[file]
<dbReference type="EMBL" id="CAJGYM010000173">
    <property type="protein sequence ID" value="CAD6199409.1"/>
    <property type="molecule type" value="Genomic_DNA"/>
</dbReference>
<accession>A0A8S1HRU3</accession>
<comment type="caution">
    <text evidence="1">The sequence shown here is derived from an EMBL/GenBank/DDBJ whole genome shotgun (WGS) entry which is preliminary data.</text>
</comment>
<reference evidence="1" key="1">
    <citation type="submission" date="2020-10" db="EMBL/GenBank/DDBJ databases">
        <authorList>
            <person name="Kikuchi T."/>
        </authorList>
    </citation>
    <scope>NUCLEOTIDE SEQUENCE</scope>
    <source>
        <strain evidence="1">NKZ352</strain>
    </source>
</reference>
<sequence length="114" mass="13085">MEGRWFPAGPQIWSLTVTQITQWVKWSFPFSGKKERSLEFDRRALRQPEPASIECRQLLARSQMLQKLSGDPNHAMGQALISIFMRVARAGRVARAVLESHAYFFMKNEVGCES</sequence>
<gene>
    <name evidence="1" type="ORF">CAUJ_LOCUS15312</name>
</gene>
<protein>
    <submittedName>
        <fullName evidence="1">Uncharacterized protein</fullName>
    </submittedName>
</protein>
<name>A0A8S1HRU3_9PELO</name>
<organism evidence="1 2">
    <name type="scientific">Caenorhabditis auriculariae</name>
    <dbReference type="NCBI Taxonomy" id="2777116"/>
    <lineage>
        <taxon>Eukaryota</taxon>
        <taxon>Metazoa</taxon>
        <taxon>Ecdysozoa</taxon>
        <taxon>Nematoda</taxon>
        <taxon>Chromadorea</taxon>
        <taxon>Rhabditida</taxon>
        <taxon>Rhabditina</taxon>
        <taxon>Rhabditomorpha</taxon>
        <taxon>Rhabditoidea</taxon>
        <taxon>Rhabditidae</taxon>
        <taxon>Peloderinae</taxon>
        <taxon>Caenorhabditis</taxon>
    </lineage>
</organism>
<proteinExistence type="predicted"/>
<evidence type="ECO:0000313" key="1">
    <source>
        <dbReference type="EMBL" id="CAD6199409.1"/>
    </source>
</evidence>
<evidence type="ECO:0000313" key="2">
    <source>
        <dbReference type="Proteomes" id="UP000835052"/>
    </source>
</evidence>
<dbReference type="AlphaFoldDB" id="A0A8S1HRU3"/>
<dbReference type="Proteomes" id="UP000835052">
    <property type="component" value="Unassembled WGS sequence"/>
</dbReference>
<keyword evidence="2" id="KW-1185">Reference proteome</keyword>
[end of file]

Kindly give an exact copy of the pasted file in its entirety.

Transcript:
<dbReference type="EMBL" id="CAJGYM010000173">
    <property type="protein sequence ID" value="CAD6199409.1"/>
    <property type="molecule type" value="Genomic_DNA"/>
</dbReference>
<accession>A0A8S1HRU3</accession>
<comment type="caution">
    <text evidence="1">The sequence shown here is derived from an EMBL/GenBank/DDBJ whole genome shotgun (WGS) entry which is preliminary data.</text>
</comment>
<reference evidence="1" key="1">
    <citation type="submission" date="2020-10" db="EMBL/GenBank/DDBJ databases">
        <authorList>
            <person name="Kikuchi T."/>
        </authorList>
    </citation>
    <scope>NUCLEOTIDE SEQUENCE</scope>
    <source>
        <strain evidence="1">NKZ352</strain>
    </source>
</reference>
<sequence length="114" mass="13085">MEGRWFPAGPQIWSLTVTQITQWVKWSFPFSGKKERSLEFDRRALRQPEPASIECRQLLARSQMLQKLSGDPNHAMGQALISIFMRVARAGRVARAVLESHAYFFMKNEVGCES</sequence>
<gene>
    <name evidence="1" type="ORF">CAUJ_LOCUS15312</name>
</gene>
<protein>
    <submittedName>
        <fullName evidence="1">Uncharacterized protein</fullName>
    </submittedName>
</protein>
<name>A0A8S1HRU3_9PELO</name>
<organism evidence="1 2">
    <name type="scientific">Caenorhabditis auriculariae</name>
    <dbReference type="NCBI Taxonomy" id="2777116"/>
    <lineage>
        <taxon>Eukaryota</taxon>
        <taxon>Metazoa</taxon>
        <taxon>Ecdysozoa</taxon>
        <taxon>Nematoda</taxon>
        <taxon>Chromadorea</taxon>
        <taxon>Rhabditida</taxon>
        <taxon>Rhabditina</taxon>
        <taxon>Rhabditomorpha</taxon>
        <taxon>Rhabditoidea</taxon>
        <taxon>Rhabditidae</taxon>
        <taxon>Peloderinae</taxon>
        <taxon>Caenorhabditis</taxon>
    </lineage>
</organism>
<proteinExistence type="predicted"/>
<evidence type="ECO:0000313" key="1">
    <source>
        <dbReference type="EMBL" id="CAD6199409.1"/>
    </source>
</evidence>
<evidence type="ECO:0000313" key="2">
    <source>
        <dbReference type="Proteomes" id="UP000835052"/>
    </source>
</evidence>
<dbReference type="AlphaFoldDB" id="A0A8S1HRU3"/>
<dbReference type="Proteomes" id="UP000835052">
    <property type="component" value="Unassembled WGS sequence"/>
</dbReference>
<keyword evidence="2" id="KW-1185">Reference proteome</keyword>